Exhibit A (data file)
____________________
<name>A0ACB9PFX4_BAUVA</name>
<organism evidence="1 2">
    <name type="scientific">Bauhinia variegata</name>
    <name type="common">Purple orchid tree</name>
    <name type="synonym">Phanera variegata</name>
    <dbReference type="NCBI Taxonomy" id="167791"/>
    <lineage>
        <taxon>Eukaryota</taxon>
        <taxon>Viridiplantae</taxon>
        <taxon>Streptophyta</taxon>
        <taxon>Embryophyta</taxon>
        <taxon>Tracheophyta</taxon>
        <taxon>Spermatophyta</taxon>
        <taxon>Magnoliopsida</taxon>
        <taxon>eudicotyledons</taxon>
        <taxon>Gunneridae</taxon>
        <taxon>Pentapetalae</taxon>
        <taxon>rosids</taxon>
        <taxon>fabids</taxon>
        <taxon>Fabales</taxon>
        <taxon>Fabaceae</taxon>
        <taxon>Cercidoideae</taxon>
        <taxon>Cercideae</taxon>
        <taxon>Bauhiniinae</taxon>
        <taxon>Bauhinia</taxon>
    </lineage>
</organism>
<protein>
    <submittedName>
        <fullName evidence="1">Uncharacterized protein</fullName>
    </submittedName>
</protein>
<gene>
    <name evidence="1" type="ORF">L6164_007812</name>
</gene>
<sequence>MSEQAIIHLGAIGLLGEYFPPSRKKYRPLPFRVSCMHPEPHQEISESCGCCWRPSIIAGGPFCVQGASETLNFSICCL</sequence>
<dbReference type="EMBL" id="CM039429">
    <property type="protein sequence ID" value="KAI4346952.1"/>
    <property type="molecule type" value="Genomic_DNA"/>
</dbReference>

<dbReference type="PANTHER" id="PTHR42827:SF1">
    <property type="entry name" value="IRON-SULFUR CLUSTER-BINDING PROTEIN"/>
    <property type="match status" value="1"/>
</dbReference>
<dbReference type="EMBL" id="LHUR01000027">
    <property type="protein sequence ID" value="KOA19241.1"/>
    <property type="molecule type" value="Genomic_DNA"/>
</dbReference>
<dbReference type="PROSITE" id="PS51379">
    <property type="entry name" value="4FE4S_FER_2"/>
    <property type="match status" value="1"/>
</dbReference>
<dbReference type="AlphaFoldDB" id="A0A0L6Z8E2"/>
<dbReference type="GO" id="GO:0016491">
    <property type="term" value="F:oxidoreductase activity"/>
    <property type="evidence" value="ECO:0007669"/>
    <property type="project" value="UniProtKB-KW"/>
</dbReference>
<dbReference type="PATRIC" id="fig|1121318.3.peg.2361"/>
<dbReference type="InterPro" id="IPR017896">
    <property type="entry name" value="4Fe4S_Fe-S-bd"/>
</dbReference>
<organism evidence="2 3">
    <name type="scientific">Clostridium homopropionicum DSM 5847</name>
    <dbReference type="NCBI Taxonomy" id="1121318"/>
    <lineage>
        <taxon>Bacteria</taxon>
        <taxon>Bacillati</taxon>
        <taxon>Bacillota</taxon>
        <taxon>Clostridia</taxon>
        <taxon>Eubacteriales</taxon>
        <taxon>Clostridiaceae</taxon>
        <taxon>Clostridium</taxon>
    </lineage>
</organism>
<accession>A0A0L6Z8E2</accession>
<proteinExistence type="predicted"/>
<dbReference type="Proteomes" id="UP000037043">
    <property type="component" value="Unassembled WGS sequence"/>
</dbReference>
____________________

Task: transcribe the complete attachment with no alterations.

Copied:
<name>A0ACB9PFX4_BAUVA</name>
<organism evidence="1 2">
    <name type="scientific">Bauhinia variegata</name>
    <name type="common">Purple orchid tree</name>
    <name type="synonym">Phanera variegata</name>
    <dbReference type="NCBI Taxonomy" id="167791"/>
    <lineage>
        <taxon>Eukaryota</taxon>
        <taxon>Viridiplantae</taxon>
        <taxon>Streptophyta</taxon>
        <taxon>Embryophyta</taxon>
        <taxon>Tracheophyta</taxon>
        <taxon>Spermatophyta</taxon>
        <taxon>Magnoliopsida</taxon>
        <taxon>eudicotyledons</taxon>
        <taxon>Gunneridae</taxon>
        <taxon>Pentapetalae</taxon>
        <taxon>rosids</taxon>
        <taxon>fabids</taxon>
        <taxon>Fabales</taxon>
        <taxon>Fabaceae</taxon>
        <taxon>Cercidoideae</taxon>
        <taxon>Cercideae</taxon>
        <taxon>Bauhiniinae</taxon>
        <taxon>Bauhinia</taxon>
    </lineage>
</organism>
<protein>
    <submittedName>
        <fullName evidence="1">Uncharacterized protein</fullName>
    </submittedName>
</protein>
<gene>
    <name evidence="1" type="ORF">L6164_007812</name>
</gene>
<sequence>MSEQAIIHLGAIGLLGEYFPPSRKKYRPLPFRVSCMHPEPHQEISESCGCCWRPSIIAGGPFCVQGASETLNFSICCL</sequence>
<dbReference type="EMBL" id="CM039429">
    <property type="protein sequence ID" value="KAI4346952.1"/>
    <property type="molecule type" value="Genomic_DNA"/>
</dbReference>

<dbReference type="PANTHER" id="PTHR42827:SF1">
    <property type="entry name" value="IRON-SULFUR CLUSTER-BINDING PROTEIN"/>
    <property type="match status" value="1"/>
</dbReference>
<dbReference type="EMBL" id="LHUR01000027">
    <property type="protein sequence ID" value="KOA19241.1"/>
    <property type="molecule type" value="Genomic_DNA"/>
</dbReference>
<dbReference type="PROSITE" id="PS51379">
    <property type="entry name" value="4FE4S_FER_2"/>
    <property type="match status" value="1"/>
</dbReference>
<dbReference type="AlphaFoldDB" id="A0A0L6Z8E2"/>
<dbReference type="GO" id="GO:0016491">
    <property type="term" value="F:oxidoreductase activity"/>
    <property type="evidence" value="ECO:0007669"/>
    <property type="project" value="UniProtKB-KW"/>
</dbReference>
<dbReference type="PATRIC" id="fig|1121318.3.peg.2361"/>
<dbReference type="InterPro" id="IPR017896">
    <property type="entry name" value="4Fe4S_Fe-S-bd"/>
</dbReference>
<organism evidence="2 3">
    <name type="scientific">Clostridium homopropionicum DSM 5847</name>
    <dbReference type="NCBI Taxonomy" id="1121318"/>
    <lineage>
        <taxon>Bacteria</taxon>
        <taxon>Bacillati</taxon>
        <taxon>Bacillota</taxon>
        <taxon>Clostridia</taxon>
        <taxon>Eubacteriales</taxon>
        <taxon>Clostridiaceae</taxon>
        <taxon>Clostridium</taxon>
    </lineage>
</organism>
<accession>A0A0L6Z8E2</accession>
<proteinExistence type="predicted"/>
<dbReference type="Proteomes" id="UP000037043">
    <property type="component" value="Unassembled WGS sequence"/>
</dbReference>